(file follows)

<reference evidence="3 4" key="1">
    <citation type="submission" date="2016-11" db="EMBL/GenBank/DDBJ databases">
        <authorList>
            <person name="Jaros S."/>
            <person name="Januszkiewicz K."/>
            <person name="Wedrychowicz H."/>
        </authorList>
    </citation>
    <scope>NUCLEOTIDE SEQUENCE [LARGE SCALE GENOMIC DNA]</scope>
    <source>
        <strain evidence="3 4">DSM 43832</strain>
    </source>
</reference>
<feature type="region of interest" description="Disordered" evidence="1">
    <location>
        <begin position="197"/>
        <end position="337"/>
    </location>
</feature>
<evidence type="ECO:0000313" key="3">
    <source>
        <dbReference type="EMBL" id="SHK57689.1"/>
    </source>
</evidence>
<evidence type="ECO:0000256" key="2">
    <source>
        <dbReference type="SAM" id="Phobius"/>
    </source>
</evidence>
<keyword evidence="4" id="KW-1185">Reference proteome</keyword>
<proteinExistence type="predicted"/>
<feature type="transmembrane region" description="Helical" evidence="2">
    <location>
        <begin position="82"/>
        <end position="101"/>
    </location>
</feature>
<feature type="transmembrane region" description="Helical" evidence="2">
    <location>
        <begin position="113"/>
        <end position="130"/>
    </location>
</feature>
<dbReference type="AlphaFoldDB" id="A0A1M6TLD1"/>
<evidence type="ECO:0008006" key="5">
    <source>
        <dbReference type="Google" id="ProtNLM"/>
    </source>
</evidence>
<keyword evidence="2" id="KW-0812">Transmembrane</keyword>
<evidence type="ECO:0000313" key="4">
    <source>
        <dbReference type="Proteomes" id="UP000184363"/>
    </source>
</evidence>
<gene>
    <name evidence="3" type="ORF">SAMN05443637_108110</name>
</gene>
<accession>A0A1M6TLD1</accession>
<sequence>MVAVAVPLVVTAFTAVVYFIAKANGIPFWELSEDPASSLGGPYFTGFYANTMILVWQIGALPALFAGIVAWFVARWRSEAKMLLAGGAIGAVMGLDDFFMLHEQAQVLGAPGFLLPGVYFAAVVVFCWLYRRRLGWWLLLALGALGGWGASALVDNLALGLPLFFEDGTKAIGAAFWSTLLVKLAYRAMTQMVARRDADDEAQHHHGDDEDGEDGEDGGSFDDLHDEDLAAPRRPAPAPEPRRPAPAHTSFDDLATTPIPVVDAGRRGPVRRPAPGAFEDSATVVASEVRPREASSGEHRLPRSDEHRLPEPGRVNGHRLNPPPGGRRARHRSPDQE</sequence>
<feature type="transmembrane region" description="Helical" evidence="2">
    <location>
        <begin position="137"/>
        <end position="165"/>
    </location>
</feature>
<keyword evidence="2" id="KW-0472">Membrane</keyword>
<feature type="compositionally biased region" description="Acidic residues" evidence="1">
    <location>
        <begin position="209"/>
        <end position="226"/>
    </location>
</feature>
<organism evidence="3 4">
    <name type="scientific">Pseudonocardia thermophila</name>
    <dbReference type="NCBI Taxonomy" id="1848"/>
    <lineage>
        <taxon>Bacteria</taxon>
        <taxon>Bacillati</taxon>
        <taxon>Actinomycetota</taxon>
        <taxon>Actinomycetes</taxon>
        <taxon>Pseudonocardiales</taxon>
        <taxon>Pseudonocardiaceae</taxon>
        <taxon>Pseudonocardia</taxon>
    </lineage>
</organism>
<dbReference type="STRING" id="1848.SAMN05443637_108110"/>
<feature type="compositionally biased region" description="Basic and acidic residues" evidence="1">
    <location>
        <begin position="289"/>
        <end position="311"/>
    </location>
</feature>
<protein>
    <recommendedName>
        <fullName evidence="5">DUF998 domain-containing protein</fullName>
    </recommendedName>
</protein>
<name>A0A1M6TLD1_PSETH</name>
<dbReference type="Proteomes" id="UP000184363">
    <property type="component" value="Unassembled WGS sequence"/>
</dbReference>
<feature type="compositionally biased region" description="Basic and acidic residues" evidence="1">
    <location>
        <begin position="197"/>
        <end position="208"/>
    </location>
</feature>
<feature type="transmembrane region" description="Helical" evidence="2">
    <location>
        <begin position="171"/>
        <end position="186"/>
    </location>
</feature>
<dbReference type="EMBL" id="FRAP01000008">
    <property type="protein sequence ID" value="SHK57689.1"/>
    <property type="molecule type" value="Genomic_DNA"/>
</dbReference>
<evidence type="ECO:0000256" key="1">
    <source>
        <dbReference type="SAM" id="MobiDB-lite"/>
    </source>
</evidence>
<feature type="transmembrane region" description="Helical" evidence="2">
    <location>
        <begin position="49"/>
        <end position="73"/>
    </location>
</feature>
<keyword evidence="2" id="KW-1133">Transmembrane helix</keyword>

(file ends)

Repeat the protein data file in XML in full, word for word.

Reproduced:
<reference evidence="3 4" key="1">
    <citation type="submission" date="2016-11" db="EMBL/GenBank/DDBJ databases">
        <authorList>
            <person name="Jaros S."/>
            <person name="Januszkiewicz K."/>
            <person name="Wedrychowicz H."/>
        </authorList>
    </citation>
    <scope>NUCLEOTIDE SEQUENCE [LARGE SCALE GENOMIC DNA]</scope>
    <source>
        <strain evidence="3 4">DSM 43832</strain>
    </source>
</reference>
<feature type="region of interest" description="Disordered" evidence="1">
    <location>
        <begin position="197"/>
        <end position="337"/>
    </location>
</feature>
<evidence type="ECO:0000313" key="3">
    <source>
        <dbReference type="EMBL" id="SHK57689.1"/>
    </source>
</evidence>
<evidence type="ECO:0000256" key="2">
    <source>
        <dbReference type="SAM" id="Phobius"/>
    </source>
</evidence>
<keyword evidence="4" id="KW-1185">Reference proteome</keyword>
<proteinExistence type="predicted"/>
<feature type="transmembrane region" description="Helical" evidence="2">
    <location>
        <begin position="82"/>
        <end position="101"/>
    </location>
</feature>
<feature type="transmembrane region" description="Helical" evidence="2">
    <location>
        <begin position="113"/>
        <end position="130"/>
    </location>
</feature>
<dbReference type="AlphaFoldDB" id="A0A1M6TLD1"/>
<evidence type="ECO:0008006" key="5">
    <source>
        <dbReference type="Google" id="ProtNLM"/>
    </source>
</evidence>
<keyword evidence="2" id="KW-0812">Transmembrane</keyword>
<evidence type="ECO:0000313" key="4">
    <source>
        <dbReference type="Proteomes" id="UP000184363"/>
    </source>
</evidence>
<gene>
    <name evidence="3" type="ORF">SAMN05443637_108110</name>
</gene>
<accession>A0A1M6TLD1</accession>
<sequence>MVAVAVPLVVTAFTAVVYFIAKANGIPFWELSEDPASSLGGPYFTGFYANTMILVWQIGALPALFAGIVAWFVARWRSEAKMLLAGGAIGAVMGLDDFFMLHEQAQVLGAPGFLLPGVYFAAVVVFCWLYRRRLGWWLLLALGALGGWGASALVDNLALGLPLFFEDGTKAIGAAFWSTLLVKLAYRAMTQMVARRDADDEAQHHHGDDEDGEDGEDGGSFDDLHDEDLAAPRRPAPAPEPRRPAPAHTSFDDLATTPIPVVDAGRRGPVRRPAPGAFEDSATVVASEVRPREASSGEHRLPRSDEHRLPEPGRVNGHRLNPPPGGRRARHRSPDQE</sequence>
<feature type="transmembrane region" description="Helical" evidence="2">
    <location>
        <begin position="137"/>
        <end position="165"/>
    </location>
</feature>
<keyword evidence="2" id="KW-0472">Membrane</keyword>
<feature type="compositionally biased region" description="Acidic residues" evidence="1">
    <location>
        <begin position="209"/>
        <end position="226"/>
    </location>
</feature>
<organism evidence="3 4">
    <name type="scientific">Pseudonocardia thermophila</name>
    <dbReference type="NCBI Taxonomy" id="1848"/>
    <lineage>
        <taxon>Bacteria</taxon>
        <taxon>Bacillati</taxon>
        <taxon>Actinomycetota</taxon>
        <taxon>Actinomycetes</taxon>
        <taxon>Pseudonocardiales</taxon>
        <taxon>Pseudonocardiaceae</taxon>
        <taxon>Pseudonocardia</taxon>
    </lineage>
</organism>
<dbReference type="STRING" id="1848.SAMN05443637_108110"/>
<feature type="compositionally biased region" description="Basic and acidic residues" evidence="1">
    <location>
        <begin position="289"/>
        <end position="311"/>
    </location>
</feature>
<protein>
    <recommendedName>
        <fullName evidence="5">DUF998 domain-containing protein</fullName>
    </recommendedName>
</protein>
<name>A0A1M6TLD1_PSETH</name>
<dbReference type="Proteomes" id="UP000184363">
    <property type="component" value="Unassembled WGS sequence"/>
</dbReference>
<feature type="compositionally biased region" description="Basic and acidic residues" evidence="1">
    <location>
        <begin position="197"/>
        <end position="208"/>
    </location>
</feature>
<feature type="transmembrane region" description="Helical" evidence="2">
    <location>
        <begin position="171"/>
        <end position="186"/>
    </location>
</feature>
<dbReference type="EMBL" id="FRAP01000008">
    <property type="protein sequence ID" value="SHK57689.1"/>
    <property type="molecule type" value="Genomic_DNA"/>
</dbReference>
<evidence type="ECO:0000256" key="1">
    <source>
        <dbReference type="SAM" id="MobiDB-lite"/>
    </source>
</evidence>
<feature type="transmembrane region" description="Helical" evidence="2">
    <location>
        <begin position="49"/>
        <end position="73"/>
    </location>
</feature>
<keyword evidence="2" id="KW-1133">Transmembrane helix</keyword>